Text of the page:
6 Ways for Arab Men to Be Better Feminists
Ameena Almeer, edited by E.
As women, how likely is it that we are ever taken seriously when we talk about the sexism we experience? The odds are that we’ll be dismissed, made fun of, and even threatened when we have the audacity to stand up for ourselves and demand better treatment. That’s why I believe it’s so important for men to realize the burden they also share in the struggle for women’s rights and empowerment; in a society where we need to be heard but often are too disenfranchised to get our point across, it’s essential that men recognize their privilege and use that as a platform to incite positive change. So, here are some simple ways for Arab men to become actively involved in feminism: 1. Educate yourself on sexism, patriarchy, misogyny and make an active effort to learn about the ways in which Arab society is inherently discriminatory towards women. Many of these things are intuitive to women because we live through them on a daily basis, but men may not even realize how prevalent sexism is in the Middle East. As such, the first step is for men to commit themselves to learning about sexism in all its forms. Read books written by Arab women such as Girls of Riyadh (Rajaa Al-Sanea) and Headscraves and Hymens (Mona El Tahawy) or read stories about issues such as sexual harassment during Hajj to understand what Arab women experience on a regular basis.
2. Learn to recognize your privilege as a man and how society unfairly advantages your needs and rights over women. While it’s uncomfortable to think about, men have to realize that sexism is a systemic problem, not a personal one. This means that all men still internalize sexist behavior and are complicit in a wider problem which permeates all parts of Arab societies, from day-to-day settings to government institutions, ultimately creating a world in which men are unfairly privileged over women. It’s crucial that men recognize this and realize how their actions fit into the context of a larger social problem. Think over the ideas you’ve grown up with and re-examine the roots of your beliefs through a lens of greater scrutiny to help you take an honest look at your place in Arab society as a man.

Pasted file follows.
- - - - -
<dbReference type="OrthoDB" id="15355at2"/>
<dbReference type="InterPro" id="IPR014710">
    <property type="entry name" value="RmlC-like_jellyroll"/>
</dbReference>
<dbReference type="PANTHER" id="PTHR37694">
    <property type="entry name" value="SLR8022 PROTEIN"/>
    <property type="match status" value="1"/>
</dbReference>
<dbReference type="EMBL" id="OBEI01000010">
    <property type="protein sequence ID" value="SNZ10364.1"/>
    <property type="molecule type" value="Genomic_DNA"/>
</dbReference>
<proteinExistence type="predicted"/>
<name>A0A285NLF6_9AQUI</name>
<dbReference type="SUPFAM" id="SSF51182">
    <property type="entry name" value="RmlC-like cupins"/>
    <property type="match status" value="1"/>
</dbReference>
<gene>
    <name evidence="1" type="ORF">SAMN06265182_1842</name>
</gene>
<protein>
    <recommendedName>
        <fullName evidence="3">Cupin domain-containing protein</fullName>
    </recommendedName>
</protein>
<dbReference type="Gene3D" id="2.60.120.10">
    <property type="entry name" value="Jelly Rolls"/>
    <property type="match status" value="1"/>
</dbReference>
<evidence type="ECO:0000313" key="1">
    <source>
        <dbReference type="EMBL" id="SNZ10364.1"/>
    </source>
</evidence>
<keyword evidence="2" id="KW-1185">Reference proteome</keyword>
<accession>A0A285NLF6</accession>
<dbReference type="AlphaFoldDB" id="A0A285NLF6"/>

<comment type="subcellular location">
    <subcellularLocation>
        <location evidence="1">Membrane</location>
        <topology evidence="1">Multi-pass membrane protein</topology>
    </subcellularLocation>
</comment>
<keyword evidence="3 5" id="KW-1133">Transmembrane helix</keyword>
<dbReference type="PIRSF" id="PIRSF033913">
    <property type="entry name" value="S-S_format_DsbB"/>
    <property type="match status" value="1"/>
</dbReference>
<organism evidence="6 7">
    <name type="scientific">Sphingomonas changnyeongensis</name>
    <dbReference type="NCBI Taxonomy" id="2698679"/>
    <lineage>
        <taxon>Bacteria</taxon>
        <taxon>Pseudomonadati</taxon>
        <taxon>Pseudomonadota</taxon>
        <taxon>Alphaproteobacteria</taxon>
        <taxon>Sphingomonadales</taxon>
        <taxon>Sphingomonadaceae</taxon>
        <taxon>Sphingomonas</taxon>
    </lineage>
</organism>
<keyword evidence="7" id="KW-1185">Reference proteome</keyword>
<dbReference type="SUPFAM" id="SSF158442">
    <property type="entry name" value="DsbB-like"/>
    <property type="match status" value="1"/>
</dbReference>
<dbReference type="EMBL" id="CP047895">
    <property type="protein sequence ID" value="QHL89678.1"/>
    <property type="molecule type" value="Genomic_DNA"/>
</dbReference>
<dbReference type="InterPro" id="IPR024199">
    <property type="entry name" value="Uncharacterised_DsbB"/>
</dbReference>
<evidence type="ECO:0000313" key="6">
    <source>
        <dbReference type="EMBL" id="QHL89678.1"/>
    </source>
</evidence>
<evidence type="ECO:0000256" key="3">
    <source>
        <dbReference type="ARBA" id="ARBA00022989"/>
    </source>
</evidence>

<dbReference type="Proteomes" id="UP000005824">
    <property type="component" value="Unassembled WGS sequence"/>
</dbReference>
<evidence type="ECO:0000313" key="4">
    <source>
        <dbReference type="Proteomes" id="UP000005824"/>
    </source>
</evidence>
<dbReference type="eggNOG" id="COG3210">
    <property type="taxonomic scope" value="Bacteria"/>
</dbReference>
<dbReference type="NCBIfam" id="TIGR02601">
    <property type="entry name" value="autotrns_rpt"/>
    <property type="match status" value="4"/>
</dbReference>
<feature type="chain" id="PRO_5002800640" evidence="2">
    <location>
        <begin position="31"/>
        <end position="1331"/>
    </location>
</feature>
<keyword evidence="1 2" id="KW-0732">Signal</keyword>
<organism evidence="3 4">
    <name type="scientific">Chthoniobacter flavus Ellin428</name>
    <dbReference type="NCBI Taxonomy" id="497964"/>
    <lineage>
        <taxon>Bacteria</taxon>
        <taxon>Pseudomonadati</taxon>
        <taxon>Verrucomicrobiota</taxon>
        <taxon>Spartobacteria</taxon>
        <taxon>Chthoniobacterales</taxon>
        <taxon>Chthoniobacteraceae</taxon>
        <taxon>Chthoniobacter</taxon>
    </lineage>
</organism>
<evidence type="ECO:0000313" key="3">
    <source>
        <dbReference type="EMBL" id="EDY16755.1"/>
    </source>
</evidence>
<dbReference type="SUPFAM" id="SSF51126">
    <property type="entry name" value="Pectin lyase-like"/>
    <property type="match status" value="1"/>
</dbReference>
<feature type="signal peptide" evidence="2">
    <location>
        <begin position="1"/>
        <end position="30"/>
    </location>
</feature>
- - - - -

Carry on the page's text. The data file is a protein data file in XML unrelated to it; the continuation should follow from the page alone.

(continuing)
3. Hold other men accountable for their sexist and discriminatory behavior. Don’t buy into the idea that “boys will be boys” and that men should be able to get away with behavior that is actually more harmful than we usually realize. Stop your friends from harassing and catcalling women, don’t let them make sexist jokes about how much of a “hoe” someone is, and don’t be afraid to interrupt the other men in your life when you know what they’re doing is sexist and dangerous. Recognizing the impact you can have on other men is one of the most powerful ways to become a better ally to women and in turn help their voices be recognized.
4. Listen to and believe women in your life when they talk about their experiences with sexism, harassment, and other forms of oppression. Too often, women are mocked, not believed, blamed, and even physically threatened for being open about the discrimination they face, and it’s important that men do their part in solving this problem by treating women seriously and helping them feel less afraid to talk about these things. Do your part by reassuring survivors that they do not need to front the blame for the sexist actions and prejudices of men.
5. Consider how Islam is used as a tool to oppress women in Arab societies because many men don’t make a distinction between Arab culture and Islamic traditions. Don’t get me wrong, I’m not saying that Islam hates women. What I am saying is that men in Arab societies often use Islam as a justification for their sexist behavior. Even worse is that many “religious” men tend to forget that the rules and restrictions they place on women only result from their poor understanding of the Quran, taking hadeeth out of context, and supporting fatwas which have no real basis in Islamic teachings, all of which then create a wider effect on Arab society as a whole.
6. Encourage the women you know to pursue their ambitions and do what they want despite social barriers. Let your sisters and wives wear a hijab when they feel ready for it, despite expectations that men are responsible for their women’s modesty. Encourage your daughters to pursue careers and hobbies which are considered “unladylike.” Think more about the happiness of the women in your life more than artificial standards of what is 3eib (shameful). And stop standing in women’s ways and start helping to enable them in achieving more.
Ameena is a junior at Georgetown studying International Politics.